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Today, the United States imposed stiff sanctions against the Iranian regime, targeting the Iranian military structure and a number of Iranian banks and individuals it accuses of backing nuclear proliferation and terror-related activities.

The Islamic Revolutionary Guard Corps (IRGC), its elite unit engaged in terrorism known as the Qods force and nine other IRGC-affiliated entities, the Ministry of Defense and Armed Forces, three of Iran's largest state-owned banks, five IRGC-affiliated individuals, and three individuals affiliated with Iran's Aerospace Industries Organization (AIO) are now designated under Executive Orders 13382 and 13224.

"What this means is that no U.S. citizen or private organization will be allowed to engage in financial transactions with these persons and entities," Secretary of State Condoleezza Rice said in a joint announcement with Treasury Secretary Henry Paulson. "In addition, any assets that these designees have under U.S. jurisdiction will be immediately frozen," she added.

"Iran funnels hundreds of millions of dollars each year through the international financial system to terrorists," Treasury Secretary Henry Paulson said. "Iran's banks aid this conduct using a range of deceptive financial practices intended to evade even the most stringent risk management controls."

Last month, representatives of world powers announced that unless a November report shows a "positive outcome" of talks with Iran about its uranium enrichment program, they will move ahead with plans for a resolution imposing additional sanctions on the country.

The U.N. Security Council has repeatedly demanded that Iran suspend enrichment of uranium and has imposed limited sanctions on Tehran for refusing to comply. The European Union is weighing its own unilateral sanctions.

The sudden fall of Ali Larijani, Iran’s chief nuclear negotiator, from the grace of the Supreme Leader Ali Khamenei, and his replacement with another former IRGC commander close to Ahmadinejad, settles one core issue in the nuclear standoff with Tehran: negotiations are at a dead end.

The key question, however, is about the effectiveness of international sanctions to halt Tehran’s drive to get the A-bomb.

The short answer is that, while not sufficient by themselves, an array of multilateral punitive financial measures within and outside of the United Nations Security Council have put measurable squeeze on Tehran’s financial chokeholds. Equally decisive, they have been instrumental in fueling further political disarray within the regime. The new designation of the IRGC and its affiliated organizations would make life even more miserable for the regime.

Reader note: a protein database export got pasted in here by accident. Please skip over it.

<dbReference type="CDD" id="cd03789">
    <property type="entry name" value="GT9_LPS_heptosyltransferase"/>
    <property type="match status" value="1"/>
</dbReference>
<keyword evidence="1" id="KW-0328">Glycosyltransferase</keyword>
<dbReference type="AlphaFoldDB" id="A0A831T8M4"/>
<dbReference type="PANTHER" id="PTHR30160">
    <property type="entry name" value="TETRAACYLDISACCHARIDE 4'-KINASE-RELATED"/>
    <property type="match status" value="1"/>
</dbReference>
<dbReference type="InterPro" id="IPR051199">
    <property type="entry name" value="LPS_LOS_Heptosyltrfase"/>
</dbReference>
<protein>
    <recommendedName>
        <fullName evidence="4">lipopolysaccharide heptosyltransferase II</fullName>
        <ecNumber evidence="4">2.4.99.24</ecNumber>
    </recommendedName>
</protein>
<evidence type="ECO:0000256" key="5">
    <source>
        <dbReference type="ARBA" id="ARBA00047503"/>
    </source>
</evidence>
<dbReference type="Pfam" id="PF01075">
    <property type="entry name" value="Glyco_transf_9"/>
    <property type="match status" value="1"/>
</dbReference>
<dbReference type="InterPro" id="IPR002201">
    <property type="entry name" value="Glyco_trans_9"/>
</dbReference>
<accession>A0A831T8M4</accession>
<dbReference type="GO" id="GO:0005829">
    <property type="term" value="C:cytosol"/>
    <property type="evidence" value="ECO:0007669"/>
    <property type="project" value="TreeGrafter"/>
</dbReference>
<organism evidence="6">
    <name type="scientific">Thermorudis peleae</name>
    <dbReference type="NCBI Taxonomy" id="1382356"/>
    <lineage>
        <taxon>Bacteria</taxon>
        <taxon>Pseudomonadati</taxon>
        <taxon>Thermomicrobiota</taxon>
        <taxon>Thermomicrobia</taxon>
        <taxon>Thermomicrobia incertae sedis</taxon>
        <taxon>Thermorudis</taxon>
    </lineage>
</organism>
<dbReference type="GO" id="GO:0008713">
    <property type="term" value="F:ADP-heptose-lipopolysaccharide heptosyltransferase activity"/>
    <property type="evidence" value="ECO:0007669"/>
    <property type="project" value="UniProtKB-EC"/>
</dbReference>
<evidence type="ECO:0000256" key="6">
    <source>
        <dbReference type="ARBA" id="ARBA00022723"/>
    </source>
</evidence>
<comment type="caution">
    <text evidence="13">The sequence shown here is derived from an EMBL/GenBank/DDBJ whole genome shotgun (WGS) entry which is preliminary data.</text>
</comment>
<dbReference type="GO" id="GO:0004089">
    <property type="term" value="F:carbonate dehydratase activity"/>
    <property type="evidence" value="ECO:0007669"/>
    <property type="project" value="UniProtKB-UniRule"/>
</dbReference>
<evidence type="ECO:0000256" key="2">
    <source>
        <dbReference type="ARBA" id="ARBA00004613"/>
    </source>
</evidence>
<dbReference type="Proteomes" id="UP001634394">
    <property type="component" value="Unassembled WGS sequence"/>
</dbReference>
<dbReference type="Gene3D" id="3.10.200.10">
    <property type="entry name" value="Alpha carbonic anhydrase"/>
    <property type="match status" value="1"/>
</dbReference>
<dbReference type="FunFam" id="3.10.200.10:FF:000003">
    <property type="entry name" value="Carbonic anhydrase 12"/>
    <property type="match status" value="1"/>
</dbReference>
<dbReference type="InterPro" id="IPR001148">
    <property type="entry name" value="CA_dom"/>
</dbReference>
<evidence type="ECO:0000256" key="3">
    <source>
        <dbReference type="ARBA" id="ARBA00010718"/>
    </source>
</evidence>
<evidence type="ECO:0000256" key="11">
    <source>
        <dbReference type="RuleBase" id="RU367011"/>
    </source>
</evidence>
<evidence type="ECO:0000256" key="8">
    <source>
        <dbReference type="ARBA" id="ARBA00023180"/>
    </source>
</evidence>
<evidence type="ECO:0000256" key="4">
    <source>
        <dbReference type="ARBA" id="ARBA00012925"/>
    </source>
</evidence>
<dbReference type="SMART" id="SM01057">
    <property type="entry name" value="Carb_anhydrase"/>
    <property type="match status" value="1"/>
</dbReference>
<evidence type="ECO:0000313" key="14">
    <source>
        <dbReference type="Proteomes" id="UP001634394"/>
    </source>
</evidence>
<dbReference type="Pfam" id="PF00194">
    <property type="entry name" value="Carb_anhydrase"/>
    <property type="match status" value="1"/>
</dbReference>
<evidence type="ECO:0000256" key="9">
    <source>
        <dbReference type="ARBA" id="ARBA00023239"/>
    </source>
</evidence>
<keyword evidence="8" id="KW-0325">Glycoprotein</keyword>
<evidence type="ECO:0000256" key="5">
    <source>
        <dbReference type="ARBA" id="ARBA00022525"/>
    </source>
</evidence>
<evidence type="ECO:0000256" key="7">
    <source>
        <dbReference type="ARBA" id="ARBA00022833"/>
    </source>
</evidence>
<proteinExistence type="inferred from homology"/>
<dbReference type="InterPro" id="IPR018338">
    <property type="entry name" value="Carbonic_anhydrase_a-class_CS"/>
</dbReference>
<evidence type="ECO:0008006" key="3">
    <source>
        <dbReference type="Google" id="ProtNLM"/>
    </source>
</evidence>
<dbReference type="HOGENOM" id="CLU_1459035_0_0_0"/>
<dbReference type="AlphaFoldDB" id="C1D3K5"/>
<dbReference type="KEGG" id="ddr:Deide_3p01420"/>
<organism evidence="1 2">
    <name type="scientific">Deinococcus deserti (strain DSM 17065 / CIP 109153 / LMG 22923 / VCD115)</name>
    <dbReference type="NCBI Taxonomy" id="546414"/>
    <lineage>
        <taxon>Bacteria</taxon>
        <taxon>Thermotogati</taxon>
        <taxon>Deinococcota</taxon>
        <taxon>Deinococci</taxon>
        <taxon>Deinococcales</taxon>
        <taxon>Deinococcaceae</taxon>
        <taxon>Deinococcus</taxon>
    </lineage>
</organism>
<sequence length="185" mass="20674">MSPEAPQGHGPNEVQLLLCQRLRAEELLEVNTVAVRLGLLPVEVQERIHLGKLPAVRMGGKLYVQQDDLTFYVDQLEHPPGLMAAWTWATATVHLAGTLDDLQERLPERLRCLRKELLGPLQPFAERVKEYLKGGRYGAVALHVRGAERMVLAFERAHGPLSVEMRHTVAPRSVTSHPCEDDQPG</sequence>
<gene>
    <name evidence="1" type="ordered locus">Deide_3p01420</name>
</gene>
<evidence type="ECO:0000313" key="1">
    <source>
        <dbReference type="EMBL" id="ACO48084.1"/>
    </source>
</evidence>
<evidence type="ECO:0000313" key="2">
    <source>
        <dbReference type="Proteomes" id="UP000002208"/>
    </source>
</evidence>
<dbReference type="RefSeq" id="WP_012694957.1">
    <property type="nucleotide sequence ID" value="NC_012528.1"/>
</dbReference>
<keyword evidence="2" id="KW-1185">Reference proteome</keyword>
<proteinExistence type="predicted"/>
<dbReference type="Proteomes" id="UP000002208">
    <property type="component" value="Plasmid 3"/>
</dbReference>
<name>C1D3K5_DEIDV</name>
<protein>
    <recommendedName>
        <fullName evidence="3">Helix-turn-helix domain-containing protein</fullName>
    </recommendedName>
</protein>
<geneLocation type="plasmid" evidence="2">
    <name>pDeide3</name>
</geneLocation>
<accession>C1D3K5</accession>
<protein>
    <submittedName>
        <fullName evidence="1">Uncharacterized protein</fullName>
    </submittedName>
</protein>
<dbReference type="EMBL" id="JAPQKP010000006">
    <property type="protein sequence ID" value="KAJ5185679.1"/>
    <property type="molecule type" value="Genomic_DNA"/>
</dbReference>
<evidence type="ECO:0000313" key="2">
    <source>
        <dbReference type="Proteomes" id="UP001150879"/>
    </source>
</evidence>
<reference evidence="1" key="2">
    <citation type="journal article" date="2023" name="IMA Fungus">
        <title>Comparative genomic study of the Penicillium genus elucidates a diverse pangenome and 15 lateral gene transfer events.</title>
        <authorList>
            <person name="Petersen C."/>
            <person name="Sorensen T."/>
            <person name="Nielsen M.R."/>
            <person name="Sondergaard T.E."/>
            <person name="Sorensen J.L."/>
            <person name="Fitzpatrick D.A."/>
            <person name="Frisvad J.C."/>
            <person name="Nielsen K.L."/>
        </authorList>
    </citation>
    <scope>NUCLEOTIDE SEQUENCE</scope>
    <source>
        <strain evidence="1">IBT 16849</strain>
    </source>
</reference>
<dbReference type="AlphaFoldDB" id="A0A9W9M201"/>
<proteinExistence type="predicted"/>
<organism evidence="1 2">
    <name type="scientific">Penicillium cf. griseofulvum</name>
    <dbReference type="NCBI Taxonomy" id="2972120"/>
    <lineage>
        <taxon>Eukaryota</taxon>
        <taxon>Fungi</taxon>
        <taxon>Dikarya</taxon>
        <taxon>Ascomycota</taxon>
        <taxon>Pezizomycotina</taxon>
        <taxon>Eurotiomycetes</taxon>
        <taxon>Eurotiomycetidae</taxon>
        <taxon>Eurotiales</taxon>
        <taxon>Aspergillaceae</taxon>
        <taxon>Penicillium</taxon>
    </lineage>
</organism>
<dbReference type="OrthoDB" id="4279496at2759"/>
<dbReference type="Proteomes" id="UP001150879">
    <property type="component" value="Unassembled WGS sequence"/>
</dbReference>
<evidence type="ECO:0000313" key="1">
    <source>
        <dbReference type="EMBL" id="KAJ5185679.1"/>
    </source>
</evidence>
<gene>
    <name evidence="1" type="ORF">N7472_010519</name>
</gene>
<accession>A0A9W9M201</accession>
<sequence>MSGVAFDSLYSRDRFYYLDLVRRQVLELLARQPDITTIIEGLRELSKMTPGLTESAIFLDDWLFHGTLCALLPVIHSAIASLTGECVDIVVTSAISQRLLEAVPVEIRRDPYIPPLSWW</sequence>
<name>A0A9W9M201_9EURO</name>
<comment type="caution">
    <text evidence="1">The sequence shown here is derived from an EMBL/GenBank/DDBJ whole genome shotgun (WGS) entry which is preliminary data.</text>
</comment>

Sepah Bank, the fifth largest state-owned bank in Iran with 1,700 branches, and described by a U.S. Treasury Department official as “the financial linchpin of Iran’s missile procurement network," has been seriously hurt by the UN action. The bank has reportedly lost approximately $4 billion by being shut out of Europe.

The latest annual report of Bank Sepah International Plc (BSIP), the company’s fully owned subsidiary in London, laments that “the operating environment for the bank became increasingly difficult” in 2007.

Other state-run banks have been feeling the pressure too. Iran’s Central Bank has routinely tried to shield Sepah Bank from sanctions by hiding its identity when making deals for proliferation-related projects. This ploy is now haunting the Central Bank and other Iranian financial institutions, as news about the abusive practices is driving foreign banks away.

The October 25 designation of Iran's Melli, Mellat and Saderat Banks by the Treasury Department, resulting from their involvement with Iran's proliferation activities or its support for terrorism, will further financially squeeze Tehran.

Since 1980, the United States has imposed an array of different sanctions targeting a variety of Tehran’s outlaw behavior ranging from sponsorship of terrorism and long-range missiles development, to WMD and nuclear proliferation. The measures put in place by the Treasury Department’s Financial Crimes Enforcement Network (FinCen) that target Iran’s banking and business sectors are among the most effective of these sanctions.

FinCen has warned U.S. banks that Iran is now stepping up its “deceptive” tactics for evading sanctions such as funneling transactions through front companies. Stuart Levey, the undersecretary for terrorism and financial intelligence at the Treasury Department, has already convinced 40 banks to stop doing business with Iran.

Meanwhile on the other side of the Atlantic, with almost a U-turn shift in France’s approach toward Tehran’s nuclear program after new President Nicolas Sarkozy took the helm last summer, there is a new and much needed energy for the efforts to beef up the existing punitive sanctions.

France has recently called on the European Union to implement its own sanctions independent of the UN. Despite EU’s reluctance to follow France’s call, there are increasing European punitive actions against Tehran. The French banking industry is exiting Iran; 50 percent of its banks in Iran have shut down, including BNP Paribas, France’s second-largest bank. Others include Credit Lyonnais, Société Générale SA and French Bank of General Development. The latter, under pressure from the United States, withdrew from its commitment to invest some $1.8 billion for two critical development phases of the South Pars oil and gas field.